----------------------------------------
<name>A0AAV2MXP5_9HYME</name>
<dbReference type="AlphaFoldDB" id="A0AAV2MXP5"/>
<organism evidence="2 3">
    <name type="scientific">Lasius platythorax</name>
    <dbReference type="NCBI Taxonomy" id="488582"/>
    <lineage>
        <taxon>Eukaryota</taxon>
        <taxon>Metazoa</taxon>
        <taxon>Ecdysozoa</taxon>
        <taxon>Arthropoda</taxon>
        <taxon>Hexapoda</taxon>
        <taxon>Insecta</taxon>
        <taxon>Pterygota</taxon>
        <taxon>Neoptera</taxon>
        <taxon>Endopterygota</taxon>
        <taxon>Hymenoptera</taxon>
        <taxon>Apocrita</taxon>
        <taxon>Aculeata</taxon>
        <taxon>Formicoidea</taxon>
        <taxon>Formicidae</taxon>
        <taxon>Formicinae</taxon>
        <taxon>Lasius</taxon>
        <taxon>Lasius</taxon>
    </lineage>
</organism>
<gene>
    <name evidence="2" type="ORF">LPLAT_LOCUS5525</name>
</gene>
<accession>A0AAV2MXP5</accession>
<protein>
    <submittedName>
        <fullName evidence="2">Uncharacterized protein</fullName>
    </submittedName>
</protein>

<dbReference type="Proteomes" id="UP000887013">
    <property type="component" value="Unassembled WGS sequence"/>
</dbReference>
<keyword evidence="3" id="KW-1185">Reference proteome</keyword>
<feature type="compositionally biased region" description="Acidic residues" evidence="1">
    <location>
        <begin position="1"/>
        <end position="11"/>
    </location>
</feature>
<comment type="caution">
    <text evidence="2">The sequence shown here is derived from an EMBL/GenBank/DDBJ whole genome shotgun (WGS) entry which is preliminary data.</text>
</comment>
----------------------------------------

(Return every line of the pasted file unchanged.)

<name>A0AAV2MXP5_9HYME</name>
<dbReference type="AlphaFoldDB" id="A0AAV2MXP5"/>
<organism evidence="2 3">
    <name type="scientific">Lasius platythorax</name>
    <dbReference type="NCBI Taxonomy" id="488582"/>
    <lineage>
        <taxon>Eukaryota</taxon>
        <taxon>Metazoa</taxon>
        <taxon>Ecdysozoa</taxon>
        <taxon>Arthropoda</taxon>
        <taxon>Hexapoda</taxon>
        <taxon>Insecta</taxon>
        <taxon>Pterygota</taxon>
        <taxon>Neoptera</taxon>
        <taxon>Endopterygota</taxon>
        <taxon>Hymenoptera</taxon>
        <taxon>Apocrita</taxon>
        <taxon>Aculeata</taxon>
        <taxon>Formicoidea</taxon>
        <taxon>Formicidae</taxon>
        <taxon>Formicinae</taxon>
        <taxon>Lasius</taxon>
        <taxon>Lasius</taxon>
    </lineage>
</organism>
<gene>
    <name evidence="2" type="ORF">LPLAT_LOCUS5525</name>
</gene>
<accession>A0AAV2MXP5</accession>
<protein>
    <submittedName>
        <fullName evidence="2">Uncharacterized protein</fullName>
    </submittedName>
</protein>

<dbReference type="Proteomes" id="UP000887013">
    <property type="component" value="Unassembled WGS sequence"/>
</dbReference>
<keyword evidence="3" id="KW-1185">Reference proteome</keyword>
<feature type="compositionally biased region" description="Acidic residues" evidence="1">
    <location>
        <begin position="1"/>
        <end position="11"/>
    </location>
</feature>
<comment type="caution">
    <text evidence="2">The sequence shown here is derived from an EMBL/GenBank/DDBJ whole genome shotgun (WGS) entry which is preliminary data.</text>
</comment>